Tech Companies Create Fund To Avoid The Next Heartbleed Bug


The “Heartbleed” bug highlighted one of the Web’s great contradictions: Many enormously profitable companies rely on a tiny group of underpaid programmers to secure their websites -- and those programmers need some help.

Now they may be getting some. On Thursday, several big technology companies -- including Google, Facebook and Microsoft -- pledged financial support to the people who maintain OpenSSL, a popular open-source software used to secure about two-thirds of all websites, as well as home routers, millions of smartphones running older Android operating systems, and other Internet-connected devices.

Earlier this month, researchers found that OpenSSL contained a major bug that allowed hackers to steal passwords, credit card data or Social Security numbers, forcing numerous companies to patch the flaw. The Heartbleed bug was created by a developer who said he accidentally inserted an error into the code.

The flaw went unnoticed for two years, but may have been caught sooner if companies that rely on the software had helped pay for a review of OpenSSL code, Ben Laurie, one of the programmers who works on the software, told HuffPost.

Now, a dozen technology firms have pledged $3.6 million -- or $300,000 each over the next three years -- to underfunded open-source projects. OpenSSL would be the first to receive funding.

Other companies contributing to the fund include Amazon, Cisco, Dell, IBM and Intel.

The money will go toward hiring key developers to work full time on the OpenSSL code, and to help review the software for bugs, according to Jim Zemlin, executive director of the Linux Foundation, a nonprofit that organized the funding.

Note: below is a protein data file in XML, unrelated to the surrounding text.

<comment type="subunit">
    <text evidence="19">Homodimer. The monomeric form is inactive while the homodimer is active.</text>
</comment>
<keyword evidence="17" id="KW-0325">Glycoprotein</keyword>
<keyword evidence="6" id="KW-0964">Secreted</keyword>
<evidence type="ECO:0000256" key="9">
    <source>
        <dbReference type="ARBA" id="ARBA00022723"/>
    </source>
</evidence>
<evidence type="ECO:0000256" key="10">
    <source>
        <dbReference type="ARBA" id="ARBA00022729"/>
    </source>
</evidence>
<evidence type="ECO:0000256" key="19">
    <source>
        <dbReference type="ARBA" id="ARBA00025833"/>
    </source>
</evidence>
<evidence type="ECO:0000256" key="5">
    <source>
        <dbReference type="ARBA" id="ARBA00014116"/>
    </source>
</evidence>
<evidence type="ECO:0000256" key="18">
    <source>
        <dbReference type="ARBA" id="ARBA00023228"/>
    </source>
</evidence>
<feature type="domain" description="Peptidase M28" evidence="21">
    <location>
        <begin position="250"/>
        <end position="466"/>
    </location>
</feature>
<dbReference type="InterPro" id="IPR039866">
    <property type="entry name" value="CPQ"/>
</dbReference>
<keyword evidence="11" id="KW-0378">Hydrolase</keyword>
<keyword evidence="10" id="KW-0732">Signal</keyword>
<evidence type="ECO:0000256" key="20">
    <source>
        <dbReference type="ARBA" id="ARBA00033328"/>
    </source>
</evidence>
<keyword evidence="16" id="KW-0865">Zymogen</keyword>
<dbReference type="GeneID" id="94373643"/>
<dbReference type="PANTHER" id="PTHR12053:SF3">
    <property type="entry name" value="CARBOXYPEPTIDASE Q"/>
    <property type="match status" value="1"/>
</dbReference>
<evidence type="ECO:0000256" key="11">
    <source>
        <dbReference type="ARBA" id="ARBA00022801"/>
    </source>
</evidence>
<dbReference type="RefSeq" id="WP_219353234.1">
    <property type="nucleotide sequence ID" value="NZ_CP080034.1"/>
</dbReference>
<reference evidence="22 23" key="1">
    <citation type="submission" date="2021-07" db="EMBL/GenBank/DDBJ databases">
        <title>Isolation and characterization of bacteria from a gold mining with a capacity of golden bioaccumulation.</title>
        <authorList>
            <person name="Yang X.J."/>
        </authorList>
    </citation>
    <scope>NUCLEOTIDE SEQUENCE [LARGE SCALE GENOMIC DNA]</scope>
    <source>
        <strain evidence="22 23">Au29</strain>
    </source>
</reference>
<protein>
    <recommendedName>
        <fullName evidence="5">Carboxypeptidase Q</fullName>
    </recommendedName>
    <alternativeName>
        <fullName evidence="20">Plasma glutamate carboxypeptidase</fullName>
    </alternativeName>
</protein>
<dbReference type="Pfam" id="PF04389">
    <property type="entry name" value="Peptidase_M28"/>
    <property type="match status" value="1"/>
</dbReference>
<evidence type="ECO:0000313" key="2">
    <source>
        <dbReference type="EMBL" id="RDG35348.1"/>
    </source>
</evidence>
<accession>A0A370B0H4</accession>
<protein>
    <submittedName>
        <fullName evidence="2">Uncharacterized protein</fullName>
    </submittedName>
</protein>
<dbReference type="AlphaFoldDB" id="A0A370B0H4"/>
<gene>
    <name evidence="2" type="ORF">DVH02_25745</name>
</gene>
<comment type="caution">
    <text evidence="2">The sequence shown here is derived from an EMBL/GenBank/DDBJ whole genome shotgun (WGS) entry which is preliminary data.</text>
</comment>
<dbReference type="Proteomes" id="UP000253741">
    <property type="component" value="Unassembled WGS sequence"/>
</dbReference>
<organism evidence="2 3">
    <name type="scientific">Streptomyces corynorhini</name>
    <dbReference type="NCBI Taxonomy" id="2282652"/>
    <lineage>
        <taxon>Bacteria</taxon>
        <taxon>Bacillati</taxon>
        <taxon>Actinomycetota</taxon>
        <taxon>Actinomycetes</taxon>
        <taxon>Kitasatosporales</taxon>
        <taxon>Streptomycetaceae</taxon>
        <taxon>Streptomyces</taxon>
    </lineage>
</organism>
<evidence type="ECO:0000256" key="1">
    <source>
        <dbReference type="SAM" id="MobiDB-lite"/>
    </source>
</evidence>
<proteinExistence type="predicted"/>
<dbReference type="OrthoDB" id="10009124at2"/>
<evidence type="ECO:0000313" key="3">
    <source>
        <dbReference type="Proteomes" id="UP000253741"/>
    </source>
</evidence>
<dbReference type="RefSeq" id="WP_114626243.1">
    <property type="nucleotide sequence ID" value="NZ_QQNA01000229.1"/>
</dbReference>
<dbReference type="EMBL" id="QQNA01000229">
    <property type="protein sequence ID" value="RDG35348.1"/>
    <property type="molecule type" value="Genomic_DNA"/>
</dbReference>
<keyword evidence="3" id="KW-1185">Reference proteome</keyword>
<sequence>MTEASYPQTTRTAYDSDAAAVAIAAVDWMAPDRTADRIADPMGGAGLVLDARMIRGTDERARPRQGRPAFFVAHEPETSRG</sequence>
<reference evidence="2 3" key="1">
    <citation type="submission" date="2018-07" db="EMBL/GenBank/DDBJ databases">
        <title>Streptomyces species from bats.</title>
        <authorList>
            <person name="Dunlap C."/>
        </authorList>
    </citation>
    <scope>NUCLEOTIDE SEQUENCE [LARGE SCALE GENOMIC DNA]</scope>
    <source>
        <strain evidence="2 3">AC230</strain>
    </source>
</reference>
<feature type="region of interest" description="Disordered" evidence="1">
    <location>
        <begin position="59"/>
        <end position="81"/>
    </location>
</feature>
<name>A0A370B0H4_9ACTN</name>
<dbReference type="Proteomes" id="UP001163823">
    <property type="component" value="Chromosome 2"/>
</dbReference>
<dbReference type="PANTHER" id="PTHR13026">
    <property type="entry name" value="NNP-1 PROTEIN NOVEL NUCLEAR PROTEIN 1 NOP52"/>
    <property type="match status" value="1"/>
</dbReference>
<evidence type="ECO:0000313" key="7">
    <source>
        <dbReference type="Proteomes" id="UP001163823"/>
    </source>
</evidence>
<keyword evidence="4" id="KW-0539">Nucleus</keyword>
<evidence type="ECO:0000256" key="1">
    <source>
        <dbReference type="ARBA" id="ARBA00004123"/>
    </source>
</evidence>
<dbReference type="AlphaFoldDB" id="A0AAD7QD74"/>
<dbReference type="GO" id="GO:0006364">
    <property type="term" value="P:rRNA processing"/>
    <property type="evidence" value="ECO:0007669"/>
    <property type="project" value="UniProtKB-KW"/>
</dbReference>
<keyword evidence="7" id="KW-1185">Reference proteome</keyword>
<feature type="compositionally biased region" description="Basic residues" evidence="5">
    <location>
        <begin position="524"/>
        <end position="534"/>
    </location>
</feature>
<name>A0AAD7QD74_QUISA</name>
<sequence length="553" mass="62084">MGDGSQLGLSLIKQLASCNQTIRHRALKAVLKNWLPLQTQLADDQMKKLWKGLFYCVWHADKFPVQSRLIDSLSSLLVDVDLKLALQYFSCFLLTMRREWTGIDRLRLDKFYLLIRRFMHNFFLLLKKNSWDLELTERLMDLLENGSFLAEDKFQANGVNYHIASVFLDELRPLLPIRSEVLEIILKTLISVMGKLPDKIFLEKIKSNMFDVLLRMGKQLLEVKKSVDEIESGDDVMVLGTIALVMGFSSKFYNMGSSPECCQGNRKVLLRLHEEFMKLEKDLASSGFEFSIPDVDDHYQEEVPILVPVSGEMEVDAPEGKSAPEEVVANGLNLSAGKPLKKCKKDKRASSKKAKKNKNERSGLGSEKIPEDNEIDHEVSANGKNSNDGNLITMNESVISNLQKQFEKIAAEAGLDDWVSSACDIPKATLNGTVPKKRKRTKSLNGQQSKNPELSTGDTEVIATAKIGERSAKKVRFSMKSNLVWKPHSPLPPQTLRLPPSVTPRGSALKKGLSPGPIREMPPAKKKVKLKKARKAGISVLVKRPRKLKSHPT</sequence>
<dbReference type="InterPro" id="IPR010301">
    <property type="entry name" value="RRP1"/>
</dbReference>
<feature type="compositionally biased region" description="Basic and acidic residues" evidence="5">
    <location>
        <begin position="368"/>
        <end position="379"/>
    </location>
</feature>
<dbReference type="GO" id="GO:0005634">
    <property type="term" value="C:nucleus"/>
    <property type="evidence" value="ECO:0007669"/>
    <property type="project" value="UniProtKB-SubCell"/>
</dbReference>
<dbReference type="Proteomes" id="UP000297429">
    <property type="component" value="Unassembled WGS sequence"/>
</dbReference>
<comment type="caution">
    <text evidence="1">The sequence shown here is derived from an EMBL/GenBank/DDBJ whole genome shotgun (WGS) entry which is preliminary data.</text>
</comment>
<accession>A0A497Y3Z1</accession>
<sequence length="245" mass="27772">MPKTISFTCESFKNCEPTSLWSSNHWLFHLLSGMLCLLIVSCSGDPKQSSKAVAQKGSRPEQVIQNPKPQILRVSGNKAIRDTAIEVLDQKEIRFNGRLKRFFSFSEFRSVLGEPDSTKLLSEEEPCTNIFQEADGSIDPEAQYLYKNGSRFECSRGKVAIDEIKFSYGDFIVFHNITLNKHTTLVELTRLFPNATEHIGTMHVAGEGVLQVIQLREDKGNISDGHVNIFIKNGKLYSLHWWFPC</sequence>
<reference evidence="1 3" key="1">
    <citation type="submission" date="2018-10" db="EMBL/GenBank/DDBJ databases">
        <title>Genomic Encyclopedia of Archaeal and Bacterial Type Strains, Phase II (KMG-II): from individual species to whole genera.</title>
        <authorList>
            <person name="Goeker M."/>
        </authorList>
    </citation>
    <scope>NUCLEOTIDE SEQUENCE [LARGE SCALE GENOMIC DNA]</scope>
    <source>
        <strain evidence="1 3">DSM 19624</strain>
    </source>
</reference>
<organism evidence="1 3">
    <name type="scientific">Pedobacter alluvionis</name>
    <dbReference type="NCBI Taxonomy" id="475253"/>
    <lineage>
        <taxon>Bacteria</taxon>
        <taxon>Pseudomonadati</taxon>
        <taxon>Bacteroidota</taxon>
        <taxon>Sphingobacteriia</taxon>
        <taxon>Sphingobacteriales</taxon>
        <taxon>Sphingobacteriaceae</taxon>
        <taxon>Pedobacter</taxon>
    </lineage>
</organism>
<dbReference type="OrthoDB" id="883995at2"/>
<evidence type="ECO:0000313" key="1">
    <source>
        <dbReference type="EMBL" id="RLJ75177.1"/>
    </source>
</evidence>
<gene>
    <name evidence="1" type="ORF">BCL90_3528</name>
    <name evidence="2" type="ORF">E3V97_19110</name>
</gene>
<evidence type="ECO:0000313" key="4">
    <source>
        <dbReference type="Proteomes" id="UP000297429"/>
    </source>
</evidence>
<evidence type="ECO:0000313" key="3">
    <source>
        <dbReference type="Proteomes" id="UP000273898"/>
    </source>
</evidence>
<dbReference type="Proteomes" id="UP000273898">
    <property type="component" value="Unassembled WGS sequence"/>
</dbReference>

Zemlin said the Heartbleed bug “would have been a lot less likely if they had more people working more hours on the core project.

“This is a genuine, no-strings-attached offer to help,” Zemlin said.

Despite its critical role in Internet security, the OpenSSL software is written and maintained largely by four people who live in Europe, as well as a few contributors. Most have other jobs during the day and maintain the code in their spare time.

Together, they earned less than $1 million last year for their work on OpenSSL from a mix of contract work and donations. The programmers don’t have time to check every line of code for flaws and can’t afford to pay for a formal code review.

Steve Marquess, president of OpenSSL Software Foundation, which raises money for the programmers, declined to comment Wednesday, saying he was still reviewing how much money would be earmarked for the project.

“It looks promising but we’re still evaluating the details,” Marquess said.

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